Lance Corporal James Scowcroft, Section Second-in-Command, said:

Prosser was an awesome soldier; he was always dependable, doing whatever he was told to do. Whilst under contact he showed his strength in getting ammo to allow the GPMG [General Purpose Machine Gun] to continue suppressing the enemy.

He was always cracking jokes with us and was good at taking the mickey out of people to keep morale up. He is going to be missed greatly by us all. We all know you are up there resting in peace mate.

Private Morgan Evans, a close friend, said:

Prosser, a good soldier and an even better friend. We went through training together and arrived in battalion at the same time. He was always laughing and joking with the boys.

He always talked about going out on the weekend and getting drunk in Escapade; he loved going out with his mates. He will be missed by me and all the other lads in the platoon. My heart goes out to his family and friends; he was well and truly loved by everyone. Nos da, mate, good night and God bless, you’re going to be missed very much.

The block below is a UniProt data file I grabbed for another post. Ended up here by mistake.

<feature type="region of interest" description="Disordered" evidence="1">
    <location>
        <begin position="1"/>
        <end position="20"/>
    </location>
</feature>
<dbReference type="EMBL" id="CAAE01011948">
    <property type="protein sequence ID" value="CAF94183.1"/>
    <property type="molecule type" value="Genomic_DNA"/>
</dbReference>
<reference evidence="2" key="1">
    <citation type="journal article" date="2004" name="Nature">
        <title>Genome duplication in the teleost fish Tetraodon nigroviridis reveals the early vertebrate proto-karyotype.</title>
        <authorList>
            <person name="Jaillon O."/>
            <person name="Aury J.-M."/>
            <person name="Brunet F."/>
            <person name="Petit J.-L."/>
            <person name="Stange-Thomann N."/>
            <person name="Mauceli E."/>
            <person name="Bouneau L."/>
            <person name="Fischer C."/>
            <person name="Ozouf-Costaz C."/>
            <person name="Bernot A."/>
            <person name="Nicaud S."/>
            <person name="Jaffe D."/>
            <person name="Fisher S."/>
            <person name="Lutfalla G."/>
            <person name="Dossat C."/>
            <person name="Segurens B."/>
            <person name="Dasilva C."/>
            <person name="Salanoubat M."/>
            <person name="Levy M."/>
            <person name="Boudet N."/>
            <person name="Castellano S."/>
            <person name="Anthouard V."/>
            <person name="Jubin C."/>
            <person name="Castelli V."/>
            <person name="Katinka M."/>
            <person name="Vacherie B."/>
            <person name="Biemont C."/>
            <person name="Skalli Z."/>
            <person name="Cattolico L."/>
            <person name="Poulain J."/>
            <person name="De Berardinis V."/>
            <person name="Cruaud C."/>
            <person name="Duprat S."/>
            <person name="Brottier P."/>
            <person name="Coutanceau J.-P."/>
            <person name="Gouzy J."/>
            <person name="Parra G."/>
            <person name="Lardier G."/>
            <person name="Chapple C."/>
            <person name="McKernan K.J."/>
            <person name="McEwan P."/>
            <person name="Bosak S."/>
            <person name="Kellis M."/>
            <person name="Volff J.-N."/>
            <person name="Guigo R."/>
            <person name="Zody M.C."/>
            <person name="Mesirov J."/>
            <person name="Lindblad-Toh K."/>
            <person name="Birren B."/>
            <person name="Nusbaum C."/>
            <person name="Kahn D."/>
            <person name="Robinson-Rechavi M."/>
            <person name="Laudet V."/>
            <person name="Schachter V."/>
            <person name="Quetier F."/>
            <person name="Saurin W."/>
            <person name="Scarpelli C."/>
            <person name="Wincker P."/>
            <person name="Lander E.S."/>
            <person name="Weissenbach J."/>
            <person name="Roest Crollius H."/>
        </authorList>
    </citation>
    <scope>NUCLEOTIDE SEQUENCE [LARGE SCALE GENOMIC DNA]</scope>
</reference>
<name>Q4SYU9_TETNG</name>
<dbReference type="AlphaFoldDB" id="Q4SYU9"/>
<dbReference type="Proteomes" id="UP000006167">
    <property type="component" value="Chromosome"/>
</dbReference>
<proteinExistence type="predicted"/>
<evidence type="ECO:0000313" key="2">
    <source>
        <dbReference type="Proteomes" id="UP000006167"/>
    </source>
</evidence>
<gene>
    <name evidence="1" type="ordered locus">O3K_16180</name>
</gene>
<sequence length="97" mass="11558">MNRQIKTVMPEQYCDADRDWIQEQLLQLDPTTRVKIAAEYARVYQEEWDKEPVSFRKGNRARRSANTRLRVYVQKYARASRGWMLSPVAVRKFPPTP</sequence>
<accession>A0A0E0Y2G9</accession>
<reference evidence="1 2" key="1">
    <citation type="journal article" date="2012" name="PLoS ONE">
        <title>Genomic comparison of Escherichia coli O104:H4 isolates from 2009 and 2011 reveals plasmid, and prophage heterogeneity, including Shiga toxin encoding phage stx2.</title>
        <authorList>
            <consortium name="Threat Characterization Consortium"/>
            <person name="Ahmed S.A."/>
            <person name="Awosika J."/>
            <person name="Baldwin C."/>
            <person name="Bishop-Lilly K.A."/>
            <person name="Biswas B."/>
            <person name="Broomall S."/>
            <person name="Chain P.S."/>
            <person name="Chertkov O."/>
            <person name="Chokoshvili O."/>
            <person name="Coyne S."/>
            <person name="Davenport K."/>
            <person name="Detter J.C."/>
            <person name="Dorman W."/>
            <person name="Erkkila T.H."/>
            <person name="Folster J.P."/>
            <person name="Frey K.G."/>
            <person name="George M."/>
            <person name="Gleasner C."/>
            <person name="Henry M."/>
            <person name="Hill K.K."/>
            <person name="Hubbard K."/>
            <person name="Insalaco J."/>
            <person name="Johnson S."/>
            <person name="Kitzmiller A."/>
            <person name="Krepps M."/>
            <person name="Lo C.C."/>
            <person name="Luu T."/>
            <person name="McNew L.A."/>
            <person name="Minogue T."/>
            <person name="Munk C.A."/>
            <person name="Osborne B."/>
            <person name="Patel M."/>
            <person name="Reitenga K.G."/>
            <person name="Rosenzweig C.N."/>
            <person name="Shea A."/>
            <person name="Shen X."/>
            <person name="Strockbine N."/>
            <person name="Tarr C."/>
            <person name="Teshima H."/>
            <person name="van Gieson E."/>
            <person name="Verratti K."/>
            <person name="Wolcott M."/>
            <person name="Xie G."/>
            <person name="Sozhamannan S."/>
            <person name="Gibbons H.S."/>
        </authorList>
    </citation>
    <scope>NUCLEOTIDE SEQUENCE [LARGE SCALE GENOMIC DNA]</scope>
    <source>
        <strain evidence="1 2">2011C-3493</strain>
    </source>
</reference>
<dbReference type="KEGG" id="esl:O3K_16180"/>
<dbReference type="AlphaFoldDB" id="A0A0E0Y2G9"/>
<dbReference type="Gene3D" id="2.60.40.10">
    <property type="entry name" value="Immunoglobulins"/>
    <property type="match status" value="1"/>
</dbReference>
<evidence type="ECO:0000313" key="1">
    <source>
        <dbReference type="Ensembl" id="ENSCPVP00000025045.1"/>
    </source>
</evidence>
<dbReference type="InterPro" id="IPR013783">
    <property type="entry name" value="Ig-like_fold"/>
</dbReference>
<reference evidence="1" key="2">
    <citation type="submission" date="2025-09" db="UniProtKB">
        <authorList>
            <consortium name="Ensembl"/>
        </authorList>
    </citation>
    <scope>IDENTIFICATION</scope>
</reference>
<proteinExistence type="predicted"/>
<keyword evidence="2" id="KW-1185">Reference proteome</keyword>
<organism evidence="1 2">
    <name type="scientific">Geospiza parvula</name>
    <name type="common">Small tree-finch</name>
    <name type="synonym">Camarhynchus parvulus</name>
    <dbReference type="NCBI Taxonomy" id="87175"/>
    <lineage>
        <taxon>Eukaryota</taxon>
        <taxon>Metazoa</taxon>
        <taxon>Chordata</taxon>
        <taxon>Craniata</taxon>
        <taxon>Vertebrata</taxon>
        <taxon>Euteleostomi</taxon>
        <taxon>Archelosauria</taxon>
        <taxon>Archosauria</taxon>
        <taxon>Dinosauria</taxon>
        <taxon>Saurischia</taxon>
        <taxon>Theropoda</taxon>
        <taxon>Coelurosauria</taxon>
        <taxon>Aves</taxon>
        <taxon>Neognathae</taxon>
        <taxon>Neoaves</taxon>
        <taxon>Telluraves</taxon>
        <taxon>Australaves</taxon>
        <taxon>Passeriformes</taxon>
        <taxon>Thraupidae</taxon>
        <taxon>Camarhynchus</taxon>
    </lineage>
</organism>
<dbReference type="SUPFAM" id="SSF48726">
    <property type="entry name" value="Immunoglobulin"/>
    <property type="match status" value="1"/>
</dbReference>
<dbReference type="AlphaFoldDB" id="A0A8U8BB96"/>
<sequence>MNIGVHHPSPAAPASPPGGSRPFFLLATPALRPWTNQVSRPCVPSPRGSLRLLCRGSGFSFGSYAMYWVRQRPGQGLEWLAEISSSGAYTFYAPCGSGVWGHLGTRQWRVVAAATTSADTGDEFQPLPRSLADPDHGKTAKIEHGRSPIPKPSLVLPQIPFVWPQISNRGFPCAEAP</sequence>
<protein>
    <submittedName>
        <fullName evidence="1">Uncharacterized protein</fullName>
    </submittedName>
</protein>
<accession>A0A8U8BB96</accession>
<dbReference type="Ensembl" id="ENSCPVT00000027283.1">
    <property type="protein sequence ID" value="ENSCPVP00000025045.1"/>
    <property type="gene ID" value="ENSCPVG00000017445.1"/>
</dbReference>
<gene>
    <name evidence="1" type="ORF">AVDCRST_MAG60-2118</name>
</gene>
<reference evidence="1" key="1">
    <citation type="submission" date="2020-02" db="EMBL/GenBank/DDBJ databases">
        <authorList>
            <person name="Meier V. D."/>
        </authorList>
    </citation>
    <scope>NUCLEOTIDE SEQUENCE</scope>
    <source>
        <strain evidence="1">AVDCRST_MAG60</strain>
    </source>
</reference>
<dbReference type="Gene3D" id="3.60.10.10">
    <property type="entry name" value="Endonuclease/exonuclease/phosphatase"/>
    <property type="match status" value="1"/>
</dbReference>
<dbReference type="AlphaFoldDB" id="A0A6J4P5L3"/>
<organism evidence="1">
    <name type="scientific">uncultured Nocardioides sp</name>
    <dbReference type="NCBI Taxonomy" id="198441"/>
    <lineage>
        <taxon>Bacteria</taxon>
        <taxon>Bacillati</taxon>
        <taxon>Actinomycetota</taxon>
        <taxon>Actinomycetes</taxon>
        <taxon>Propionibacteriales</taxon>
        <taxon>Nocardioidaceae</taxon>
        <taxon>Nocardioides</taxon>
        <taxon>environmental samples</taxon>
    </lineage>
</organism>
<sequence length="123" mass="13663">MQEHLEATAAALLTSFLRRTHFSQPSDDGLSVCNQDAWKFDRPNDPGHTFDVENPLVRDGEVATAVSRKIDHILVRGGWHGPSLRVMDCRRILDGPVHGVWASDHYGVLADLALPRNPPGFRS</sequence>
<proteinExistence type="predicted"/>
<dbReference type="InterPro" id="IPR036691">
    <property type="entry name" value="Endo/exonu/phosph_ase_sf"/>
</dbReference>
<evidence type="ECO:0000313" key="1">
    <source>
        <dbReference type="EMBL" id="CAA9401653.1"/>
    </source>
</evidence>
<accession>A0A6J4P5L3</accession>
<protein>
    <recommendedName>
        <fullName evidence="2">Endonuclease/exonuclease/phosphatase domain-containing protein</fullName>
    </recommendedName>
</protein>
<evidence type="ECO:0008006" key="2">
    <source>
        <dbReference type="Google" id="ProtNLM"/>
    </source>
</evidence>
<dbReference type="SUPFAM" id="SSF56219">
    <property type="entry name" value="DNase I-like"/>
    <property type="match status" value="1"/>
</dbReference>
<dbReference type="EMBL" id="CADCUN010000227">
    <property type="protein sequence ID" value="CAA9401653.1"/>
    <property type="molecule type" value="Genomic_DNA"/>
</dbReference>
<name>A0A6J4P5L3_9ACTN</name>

Private Wayne Ellis, a close friend, said:

Pross wasn’t just a mate from the Army, he was one of my very true friends and probably the most intelligent. He would always be correcting me on my grammar and my speech, almost to the point of breaking me.

I’ve known Prosser for over a year now and I can honestly say my life will not be the same without him. RIP mate, see you again, but not yet buddy.

Private Matthew Hudson, a close friend, said:

Private Prosser was one of the most intelligent and funny men I’ve met and would always be up for a laugh. He was also one of the best friends I’ve ever worked with. He would joke when times were hard, keep the morale of all the boys up, all while also being a very ‘switched on’ soldier.